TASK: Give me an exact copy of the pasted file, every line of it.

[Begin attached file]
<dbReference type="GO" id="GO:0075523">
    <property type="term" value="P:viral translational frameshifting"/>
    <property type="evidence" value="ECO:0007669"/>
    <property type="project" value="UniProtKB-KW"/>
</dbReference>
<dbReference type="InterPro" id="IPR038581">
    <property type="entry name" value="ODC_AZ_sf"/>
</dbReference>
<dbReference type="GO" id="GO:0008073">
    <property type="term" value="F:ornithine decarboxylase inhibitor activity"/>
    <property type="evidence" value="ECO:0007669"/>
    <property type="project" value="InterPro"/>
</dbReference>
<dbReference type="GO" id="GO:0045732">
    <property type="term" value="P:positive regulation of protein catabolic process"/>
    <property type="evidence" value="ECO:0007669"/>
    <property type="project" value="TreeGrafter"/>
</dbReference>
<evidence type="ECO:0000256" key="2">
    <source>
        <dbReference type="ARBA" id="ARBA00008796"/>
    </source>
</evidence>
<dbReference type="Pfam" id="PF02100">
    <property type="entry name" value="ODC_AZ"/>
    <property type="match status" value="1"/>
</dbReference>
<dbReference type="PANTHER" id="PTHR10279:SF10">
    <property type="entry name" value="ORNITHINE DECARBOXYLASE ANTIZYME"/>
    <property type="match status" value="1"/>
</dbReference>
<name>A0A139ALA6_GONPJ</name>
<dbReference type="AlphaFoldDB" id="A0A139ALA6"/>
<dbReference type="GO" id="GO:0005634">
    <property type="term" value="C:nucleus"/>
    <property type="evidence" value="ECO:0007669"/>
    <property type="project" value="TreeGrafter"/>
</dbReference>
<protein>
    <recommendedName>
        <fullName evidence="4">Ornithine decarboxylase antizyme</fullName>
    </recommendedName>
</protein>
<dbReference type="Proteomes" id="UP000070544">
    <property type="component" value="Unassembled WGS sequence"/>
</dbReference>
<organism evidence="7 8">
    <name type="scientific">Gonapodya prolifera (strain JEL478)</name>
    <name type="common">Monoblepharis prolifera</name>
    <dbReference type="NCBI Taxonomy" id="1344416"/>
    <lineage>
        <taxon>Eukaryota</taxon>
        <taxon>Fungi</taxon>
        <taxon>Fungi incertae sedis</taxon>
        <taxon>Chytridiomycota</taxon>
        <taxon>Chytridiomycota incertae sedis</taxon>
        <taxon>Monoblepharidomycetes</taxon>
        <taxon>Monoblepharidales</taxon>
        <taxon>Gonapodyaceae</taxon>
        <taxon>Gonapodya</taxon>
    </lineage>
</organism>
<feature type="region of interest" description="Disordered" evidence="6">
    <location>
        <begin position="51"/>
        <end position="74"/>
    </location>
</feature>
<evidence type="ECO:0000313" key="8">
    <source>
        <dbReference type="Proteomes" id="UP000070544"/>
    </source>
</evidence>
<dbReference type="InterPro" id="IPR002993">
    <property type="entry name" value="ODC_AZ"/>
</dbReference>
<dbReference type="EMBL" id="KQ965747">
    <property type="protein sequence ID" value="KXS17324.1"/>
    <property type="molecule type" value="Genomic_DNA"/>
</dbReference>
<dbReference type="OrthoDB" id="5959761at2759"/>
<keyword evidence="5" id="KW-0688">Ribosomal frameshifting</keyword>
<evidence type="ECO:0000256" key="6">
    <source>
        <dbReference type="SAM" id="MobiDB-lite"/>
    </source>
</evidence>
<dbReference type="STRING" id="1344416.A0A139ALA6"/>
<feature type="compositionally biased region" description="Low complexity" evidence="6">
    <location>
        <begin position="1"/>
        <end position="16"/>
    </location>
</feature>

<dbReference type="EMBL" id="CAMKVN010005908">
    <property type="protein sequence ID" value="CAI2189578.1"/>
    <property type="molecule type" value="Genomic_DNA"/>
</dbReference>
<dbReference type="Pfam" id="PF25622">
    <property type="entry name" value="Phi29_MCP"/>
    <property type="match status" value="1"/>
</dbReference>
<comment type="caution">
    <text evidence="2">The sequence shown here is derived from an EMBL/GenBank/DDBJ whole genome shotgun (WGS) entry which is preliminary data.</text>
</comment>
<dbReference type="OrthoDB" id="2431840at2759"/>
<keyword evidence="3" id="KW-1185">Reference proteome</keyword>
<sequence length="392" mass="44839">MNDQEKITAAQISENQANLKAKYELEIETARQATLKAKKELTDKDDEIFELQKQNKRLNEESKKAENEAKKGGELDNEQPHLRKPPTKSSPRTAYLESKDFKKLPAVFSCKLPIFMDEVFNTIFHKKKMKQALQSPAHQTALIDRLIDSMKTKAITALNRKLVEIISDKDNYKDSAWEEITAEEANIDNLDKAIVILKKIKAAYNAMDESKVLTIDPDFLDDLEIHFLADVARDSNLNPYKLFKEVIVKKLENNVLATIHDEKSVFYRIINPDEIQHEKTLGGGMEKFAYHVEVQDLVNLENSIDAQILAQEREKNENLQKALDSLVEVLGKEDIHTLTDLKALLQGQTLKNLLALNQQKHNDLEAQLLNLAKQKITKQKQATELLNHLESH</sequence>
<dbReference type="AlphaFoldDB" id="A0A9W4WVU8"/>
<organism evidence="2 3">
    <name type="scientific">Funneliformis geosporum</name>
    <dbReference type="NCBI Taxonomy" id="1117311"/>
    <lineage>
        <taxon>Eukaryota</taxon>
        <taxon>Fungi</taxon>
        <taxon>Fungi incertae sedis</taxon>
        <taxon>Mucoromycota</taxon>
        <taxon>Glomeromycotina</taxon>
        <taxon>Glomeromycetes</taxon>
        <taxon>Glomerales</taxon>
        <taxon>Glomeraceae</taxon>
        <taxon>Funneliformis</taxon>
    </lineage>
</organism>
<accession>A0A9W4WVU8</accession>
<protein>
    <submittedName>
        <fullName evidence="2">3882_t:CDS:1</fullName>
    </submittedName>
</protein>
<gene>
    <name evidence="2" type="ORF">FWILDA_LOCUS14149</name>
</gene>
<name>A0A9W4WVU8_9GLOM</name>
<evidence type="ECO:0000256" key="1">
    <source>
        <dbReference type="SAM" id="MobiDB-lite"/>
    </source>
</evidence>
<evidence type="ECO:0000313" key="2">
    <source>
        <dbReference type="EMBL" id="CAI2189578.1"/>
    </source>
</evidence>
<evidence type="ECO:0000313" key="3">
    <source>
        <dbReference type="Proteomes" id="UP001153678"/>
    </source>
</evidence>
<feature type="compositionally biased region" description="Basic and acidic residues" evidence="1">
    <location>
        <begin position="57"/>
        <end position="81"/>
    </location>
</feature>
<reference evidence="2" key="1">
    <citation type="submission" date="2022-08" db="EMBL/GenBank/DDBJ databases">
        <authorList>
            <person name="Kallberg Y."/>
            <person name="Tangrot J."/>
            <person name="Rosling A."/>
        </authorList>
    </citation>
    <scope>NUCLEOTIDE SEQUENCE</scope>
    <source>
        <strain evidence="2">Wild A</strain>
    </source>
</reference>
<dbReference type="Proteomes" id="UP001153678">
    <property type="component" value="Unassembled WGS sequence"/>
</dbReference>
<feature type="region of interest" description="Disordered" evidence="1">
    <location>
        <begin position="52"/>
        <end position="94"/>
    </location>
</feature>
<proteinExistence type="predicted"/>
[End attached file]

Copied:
<dbReference type="GO" id="GO:0075523">
    <property type="term" value="P:viral translational frameshifting"/>
    <property type="evidence" value="ECO:0007669"/>
    <property type="project" value="UniProtKB-KW"/>
</dbReference>
<dbReference type="InterPro" id="IPR038581">
    <property type="entry name" value="ODC_AZ_sf"/>
</dbReference>
<dbReference type="GO" id="GO:0008073">
    <property type="term" value="F:ornithine decarboxylase inhibitor activity"/>
    <property type="evidence" value="ECO:0007669"/>
    <property type="project" value="InterPro"/>
</dbReference>
<dbReference type="GO" id="GO:0045732">
    <property type="term" value="P:positive regulation of protein catabolic process"/>
    <property type="evidence" value="ECO:0007669"/>
    <property type="project" value="TreeGrafter"/>
</dbReference>
<evidence type="ECO:0000256" key="2">
    <source>
        <dbReference type="ARBA" id="ARBA00008796"/>
    </source>
</evidence>
<dbReference type="Pfam" id="PF02100">
    <property type="entry name" value="ODC_AZ"/>
    <property type="match status" value="1"/>
</dbReference>
<dbReference type="PANTHER" id="PTHR10279:SF10">
    <property type="entry name" value="ORNITHINE DECARBOXYLASE ANTIZYME"/>
    <property type="match status" value="1"/>
</dbReference>
<name>A0A139ALA6_GONPJ</name>
<dbReference type="AlphaFoldDB" id="A0A139ALA6"/>
<dbReference type="GO" id="GO:0005634">
    <property type="term" value="C:nucleus"/>
    <property type="evidence" value="ECO:0007669"/>
    <property type="project" value="TreeGrafter"/>
</dbReference>
<protein>
    <recommendedName>
        <fullName evidence="4">Ornithine decarboxylase antizyme</fullName>
    </recommendedName>
</protein>
<dbReference type="Proteomes" id="UP000070544">
    <property type="component" value="Unassembled WGS sequence"/>
</dbReference>
<organism evidence="7 8">
    <name type="scientific">Gonapodya prolifera (strain JEL478)</name>
    <name type="common">Monoblepharis prolifera</name>
    <dbReference type="NCBI Taxonomy" id="1344416"/>
    <lineage>
        <taxon>Eukaryota</taxon>
        <taxon>Fungi</taxon>
        <taxon>Fungi incertae sedis</taxon>
        <taxon>Chytridiomycota</taxon>
        <taxon>Chytridiomycota incertae sedis</taxon>
        <taxon>Monoblepharidomycetes</taxon>
        <taxon>Monoblepharidales</taxon>
        <taxon>Gonapodyaceae</taxon>
        <taxon>Gonapodya</taxon>
    </lineage>
</organism>
<feature type="region of interest" description="Disordered" evidence="6">
    <location>
        <begin position="51"/>
        <end position="74"/>
    </location>
</feature>
<evidence type="ECO:0000313" key="8">
    <source>
        <dbReference type="Proteomes" id="UP000070544"/>
    </source>
</evidence>
<dbReference type="InterPro" id="IPR002993">
    <property type="entry name" value="ODC_AZ"/>
</dbReference>
<dbReference type="EMBL" id="KQ965747">
    <property type="protein sequence ID" value="KXS17324.1"/>
    <property type="molecule type" value="Genomic_DNA"/>
</dbReference>
<dbReference type="OrthoDB" id="5959761at2759"/>
<keyword evidence="5" id="KW-0688">Ribosomal frameshifting</keyword>
<evidence type="ECO:0000256" key="6">
    <source>
        <dbReference type="SAM" id="MobiDB-lite"/>
    </source>
</evidence>
<dbReference type="STRING" id="1344416.A0A139ALA6"/>
<feature type="compositionally biased region" description="Low complexity" evidence="6">
    <location>
        <begin position="1"/>
        <end position="16"/>
    </location>
</feature>

<dbReference type="EMBL" id="CAMKVN010005908">
    <property type="protein sequence ID" value="CAI2189578.1"/>
    <property type="molecule type" value="Genomic_DNA"/>
</dbReference>
<dbReference type="Pfam" id="PF25622">
    <property type="entry name" value="Phi29_MCP"/>
    <property type="match status" value="1"/>
</dbReference>
<comment type="caution">
    <text evidence="2">The sequence shown here is derived from an EMBL/GenBank/DDBJ whole genome shotgun (WGS) entry which is preliminary data.</text>
</comment>
<dbReference type="OrthoDB" id="2431840at2759"/>
<keyword evidence="3" id="KW-1185">Reference proteome</keyword>
<sequence length="392" mass="44839">MNDQEKITAAQISENQANLKAKYELEIETARQATLKAKKELTDKDDEIFELQKQNKRLNEESKKAENEAKKGGELDNEQPHLRKPPTKSSPRTAYLESKDFKKLPAVFSCKLPIFMDEVFNTIFHKKKMKQALQSPAHQTALIDRLIDSMKTKAITALNRKLVEIISDKDNYKDSAWEEITAEEANIDNLDKAIVILKKIKAAYNAMDESKVLTIDPDFLDDLEIHFLADVARDSNLNPYKLFKEVIVKKLENNVLATIHDEKSVFYRIINPDEIQHEKTLGGGMEKFAYHVEVQDLVNLENSIDAQILAQEREKNENLQKALDSLVEVLGKEDIHTLTDLKALLQGQTLKNLLALNQQKHNDLEAQLLNLAKQKITKQKQATELLNHLESH</sequence>
<dbReference type="AlphaFoldDB" id="A0A9W4WVU8"/>
<organism evidence="2 3">
    <name type="scientific">Funneliformis geosporum</name>
    <dbReference type="NCBI Taxonomy" id="1117311"/>
    <lineage>
        <taxon>Eukaryota</taxon>
        <taxon>Fungi</taxon>
        <taxon>Fungi incertae sedis</taxon>
        <taxon>Mucoromycota</taxon>
        <taxon>Glomeromycotina</taxon>
        <taxon>Glomeromycetes</taxon>
        <taxon>Glomerales</taxon>
        <taxon>Glomeraceae</taxon>
        <taxon>Funneliformis</taxon>
    </lineage>
</organism>
<accession>A0A9W4WVU8</accession>
<protein>
    <submittedName>
        <fullName evidence="2">3882_t:CDS:1</fullName>
    </submittedName>
</protein>
<gene>
    <name evidence="2" type="ORF">FWILDA_LOCUS14149</name>
</gene>
<name>A0A9W4WVU8_9GLOM</name>
<evidence type="ECO:0000256" key="1">
    <source>
        <dbReference type="SAM" id="MobiDB-lite"/>
    </source>
</evidence>
<evidence type="ECO:0000313" key="2">
    <source>
        <dbReference type="EMBL" id="CAI2189578.1"/>
    </source>
</evidence>
<evidence type="ECO:0000313" key="3">
    <source>
        <dbReference type="Proteomes" id="UP001153678"/>
    </source>
</evidence>
<feature type="compositionally biased region" description="Basic and acidic residues" evidence="1">
    <location>
        <begin position="57"/>
        <end position="81"/>
    </location>
</feature>
<reference evidence="2" key="1">
    <citation type="submission" date="2022-08" db="EMBL/GenBank/DDBJ databases">
        <authorList>
            <person name="Kallberg Y."/>
            <person name="Tangrot J."/>
            <person name="Rosling A."/>
        </authorList>
    </citation>
    <scope>NUCLEOTIDE SEQUENCE</scope>
    <source>
        <strain evidence="2">Wild A</strain>
    </source>
</reference>
<dbReference type="Proteomes" id="UP001153678">
    <property type="component" value="Unassembled WGS sequence"/>
</dbReference>
<feature type="region of interest" description="Disordered" evidence="1">
    <location>
        <begin position="52"/>
        <end position="94"/>
    </location>
</feature>
<proteinExistence type="predicted"/>